Monday, November 13, 2006

Washington Post: New Clicks in Arab World

A growing wave of young Arabs have turned to blogging to bypass the restrictions on free expression in a predominantly authoritarian, conservative and Muslim region.

By Faiza Saleh Ambah -- The Washington Post

Read here.


At 7:15 PM , Anonymous Anonymous said...

the quote you have chosen has no basis in the reality of the arab region. the most authoritarian, repressive, and brutal regimes in the arab world are those who claim to be secular and anti-islamic: syria, saddam iraq, Tunis, Algeria, Libya, ... Funny how even if the facts hit us in the face we are so terribly unobjective it's no longer possible to have a meaningful internal debate aymore. the American carrot is so big, it's turning some arabs into donkeys.

A disgusted liberal secular arab

At 9:56 PM , Blogger Abu Shreek said...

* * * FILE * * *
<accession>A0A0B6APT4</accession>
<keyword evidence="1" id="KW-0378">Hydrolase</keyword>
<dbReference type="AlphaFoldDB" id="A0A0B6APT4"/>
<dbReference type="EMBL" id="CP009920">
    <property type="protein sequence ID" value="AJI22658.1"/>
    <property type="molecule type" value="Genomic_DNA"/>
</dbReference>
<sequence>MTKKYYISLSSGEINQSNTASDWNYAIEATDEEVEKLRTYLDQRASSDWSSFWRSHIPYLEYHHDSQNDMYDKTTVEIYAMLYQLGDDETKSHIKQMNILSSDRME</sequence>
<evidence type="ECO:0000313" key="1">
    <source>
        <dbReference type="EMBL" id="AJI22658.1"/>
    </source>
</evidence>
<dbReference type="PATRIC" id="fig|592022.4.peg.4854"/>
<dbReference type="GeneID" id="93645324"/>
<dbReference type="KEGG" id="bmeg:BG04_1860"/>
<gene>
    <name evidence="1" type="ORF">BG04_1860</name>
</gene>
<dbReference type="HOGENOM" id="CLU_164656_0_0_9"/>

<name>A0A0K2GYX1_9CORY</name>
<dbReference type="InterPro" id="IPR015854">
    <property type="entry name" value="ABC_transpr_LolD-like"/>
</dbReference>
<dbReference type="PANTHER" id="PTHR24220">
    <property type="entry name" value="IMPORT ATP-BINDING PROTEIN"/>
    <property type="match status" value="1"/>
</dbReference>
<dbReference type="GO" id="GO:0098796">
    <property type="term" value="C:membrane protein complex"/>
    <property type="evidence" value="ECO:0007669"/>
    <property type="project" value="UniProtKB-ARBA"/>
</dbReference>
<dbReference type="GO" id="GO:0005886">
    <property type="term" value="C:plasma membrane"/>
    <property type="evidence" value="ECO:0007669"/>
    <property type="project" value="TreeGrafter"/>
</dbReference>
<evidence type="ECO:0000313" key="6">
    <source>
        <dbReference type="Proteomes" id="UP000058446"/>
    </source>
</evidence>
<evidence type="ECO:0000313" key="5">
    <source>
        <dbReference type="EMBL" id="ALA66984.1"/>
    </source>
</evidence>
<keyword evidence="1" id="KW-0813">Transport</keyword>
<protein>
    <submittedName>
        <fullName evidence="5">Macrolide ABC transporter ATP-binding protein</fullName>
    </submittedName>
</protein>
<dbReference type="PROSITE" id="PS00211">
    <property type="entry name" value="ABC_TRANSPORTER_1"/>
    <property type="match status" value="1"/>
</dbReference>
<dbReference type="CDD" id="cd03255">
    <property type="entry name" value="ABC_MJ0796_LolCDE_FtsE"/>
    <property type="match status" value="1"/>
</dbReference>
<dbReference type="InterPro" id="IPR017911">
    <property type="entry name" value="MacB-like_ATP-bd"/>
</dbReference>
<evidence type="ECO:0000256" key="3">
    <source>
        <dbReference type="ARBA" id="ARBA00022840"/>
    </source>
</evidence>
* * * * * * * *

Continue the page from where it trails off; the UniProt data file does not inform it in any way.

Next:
I tend to slightly disagree.
Outside of very few Egyptian bloggers who are objectively critical of their regime (and even a fewer number of them are doing for reasons outside of empty publicity stunts), there has not been that big of serious crticism.when was the last time you came across a blog explicitly exposing the atrocities of ruling families in Saudi Arabi, UAE or Morocco (as examples)?
Take for example the Jordanian bloggosphere. You may find a few excellent blogger who are critical of the "governments" (which we all know are completely irrelevant and lasts for less than two year on their best runs), but when was the last time you heard someone mentioning anything about the royal family behavior, the lavish spending or and king's (...) policies?
(A lot can be written about the structure of the Jordanian bloggosphere, the real substance it provides, and the social sector it represents, but that may be a whole different issue)
Still, blogging remains a valuable podium, and hopefully it will break the deep-rooted fear barrier and start carrying the message of reform on the necessary level.


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